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#210, 23 June 1999
Kargil, LoC and the Simla Agreement
PR Chari
Director, IPCS

The intercepted telephonic conversation between General Pervez Musharraf, Chief of the Army Staff, Pakistan and his Chief of General Staff, Lt. Gen. Mohd. Aziz, is disconcerting. It states in one place; " Hint, is that, given that the LoC has many areas where the interpretation of either side is not what the other side believes. So, comprehensive deliberation is required". The LoC (line of control) was created by the Simla Agreement (July 2, 1972) and replaced the cease-fire line established by the Karachi Agreement (1948). India sought this terminological change as part of its negotiating strategy in Simla. The intention was to deny the United Nations Military Observers Group for India and Pakistan (UNMOGIP) any future role by urging that the new line of control was distinct from the old cease-fire line which UNMOGIP was charged with monitoring.



Clause IV (ii) of the Simla Agreement states that:



In Jammu and Kashmir , the line of control resulting from the ceasefire of December 17, 1971 shall be respected by both sides without prejudice to the recognized position of either side. Neither side shall seek to alter it unilaterally, irrespective of mutual differences and legal interpretations. Both sides further undertake to refrain from the threat or use of force in violation of the line.



Pakistan has steadily eroded these provisions over the years. It has promoted militancy in Punjab and Kashmir , and it would require a willing suspension of disbelief to conclude that the " violation of the line" in Kargil has been effected by "freedom fighters". Anyway, Pakistan had now admitted to its regular troops being involved in the fighting.



Returning to the Simla Agreement the two Army Headquarters were given the responsibility for delineating the LoC as envisaged by it. Their representatives (Lt. Gen. P.S.Bhagat for India and Lt. Gen. Abdul Hamid Khan for Pakistan ) met on August 10, 1972. An agreement was quickly reached that it need only be re-demarcated in stretches where the old cease-fire line was disturbed following the hostilities, and to demarcate by recognizing the physical occupation of territory by both sides on the date when hostilities ended viz. 17 December 1971. Several problems the arose.



·                     First, India linked its withdrawal of forces from across the international border to delineation of the LoC in Jammu and Kashmir . This was unacceptable to Pakistan , which argued that the Simla Agreement had separate clauses governing these distinct segments of the Indo-Pak border. However, on India 's persistence, Pakistan finally conceded this demand.


·                     Second, identification of the LoC became problematical in places like the Lippa valley in Tithwal sector where some posts changed hands after the ceasefire came into force.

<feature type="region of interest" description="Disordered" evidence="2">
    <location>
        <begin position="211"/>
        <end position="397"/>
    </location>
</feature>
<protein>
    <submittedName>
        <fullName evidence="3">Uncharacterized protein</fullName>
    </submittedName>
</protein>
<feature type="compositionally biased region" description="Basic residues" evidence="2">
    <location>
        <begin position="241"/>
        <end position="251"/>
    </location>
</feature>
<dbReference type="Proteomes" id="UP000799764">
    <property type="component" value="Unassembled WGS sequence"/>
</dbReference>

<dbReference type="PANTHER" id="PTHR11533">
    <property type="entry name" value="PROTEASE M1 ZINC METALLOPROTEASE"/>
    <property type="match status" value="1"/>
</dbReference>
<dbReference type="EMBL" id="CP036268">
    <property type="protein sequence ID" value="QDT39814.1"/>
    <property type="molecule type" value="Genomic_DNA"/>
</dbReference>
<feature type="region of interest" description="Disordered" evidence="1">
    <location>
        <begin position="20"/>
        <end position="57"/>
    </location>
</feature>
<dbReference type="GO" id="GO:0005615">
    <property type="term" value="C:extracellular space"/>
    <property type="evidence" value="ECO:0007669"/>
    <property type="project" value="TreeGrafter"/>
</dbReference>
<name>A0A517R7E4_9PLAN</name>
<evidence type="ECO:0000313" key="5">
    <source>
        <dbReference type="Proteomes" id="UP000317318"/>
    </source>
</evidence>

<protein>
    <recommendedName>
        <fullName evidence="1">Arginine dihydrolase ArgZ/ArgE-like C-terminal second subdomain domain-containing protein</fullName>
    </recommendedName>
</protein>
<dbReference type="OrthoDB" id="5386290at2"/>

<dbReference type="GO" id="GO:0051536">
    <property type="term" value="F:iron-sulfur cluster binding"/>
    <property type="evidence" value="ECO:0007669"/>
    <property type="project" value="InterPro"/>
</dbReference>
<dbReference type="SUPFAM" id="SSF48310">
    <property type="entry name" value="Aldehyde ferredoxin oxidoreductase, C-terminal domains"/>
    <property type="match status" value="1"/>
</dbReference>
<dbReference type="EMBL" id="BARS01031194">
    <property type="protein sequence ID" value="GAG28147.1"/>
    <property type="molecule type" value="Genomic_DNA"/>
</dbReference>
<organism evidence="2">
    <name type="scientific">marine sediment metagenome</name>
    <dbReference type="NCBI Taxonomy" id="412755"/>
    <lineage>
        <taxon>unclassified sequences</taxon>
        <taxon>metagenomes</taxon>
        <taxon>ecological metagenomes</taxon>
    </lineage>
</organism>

·                     Third, a breakdown of talks occurred on the Thako Chak issue. Pakistan captured this salient in the Jammu sector; a part lay across the international border and another across the ceasefire line. The Simla Agreement required this minor salient to be divided between India and Pakistan ; this seemed pointless to India , but became a matter of principle for Pakistan . Talks dragged on endlessly. Ultimately India resolved this problem by compensating Pakistan elsewhere along the line of control.




The line of control resulting from these negotiations was inscribed on 19 maps and verbally described. It was signed by military officials of the two countries, and formally exchanged on 11 December 1972. The decision not to exchange captured territory and revert to the status quo ante (as occurred under the Tashkent Agreement) had important military implications for both sides. India lost the Chamb area across the Munnawar Tawi river, which provides Pakistan with a formidable obstacle to defend it. India gained strategic territory across the ceasefire line in Kargil to defend its communications between Srinagar and Leh, which is the scene of Pakistan 's present aggression.



Both sides therefore accepted the LoC with its military advantages and disadvantages. The LoC's precise location is well recognized by usage. Sector commanders have resolved disputes regarding the LoC through flag meetings over the years. Pakistan 's Army Headquarters knows all this. Hence, its assertion that " the LoC has many areas where the interpretation of either side is not what the other side believes" reveals an easy propensity to verisimilitude that will make future negotiations with Pakistan very difficult. This specious logic could obviously apply to other segments of the LoC and convert it into a live and unstable border.



Pakistan 's disputation of the LoC really questions the Simla Agreement. By breaching its provisions Pakistan has exhibited aberrant international conduct. But the larger problem before India is that of dealing with a failing state, which possesses discrete nuclear capabilities, and has displayed a demonstrated capacity for dangerous misconduct. This should worry India and  also the world community.






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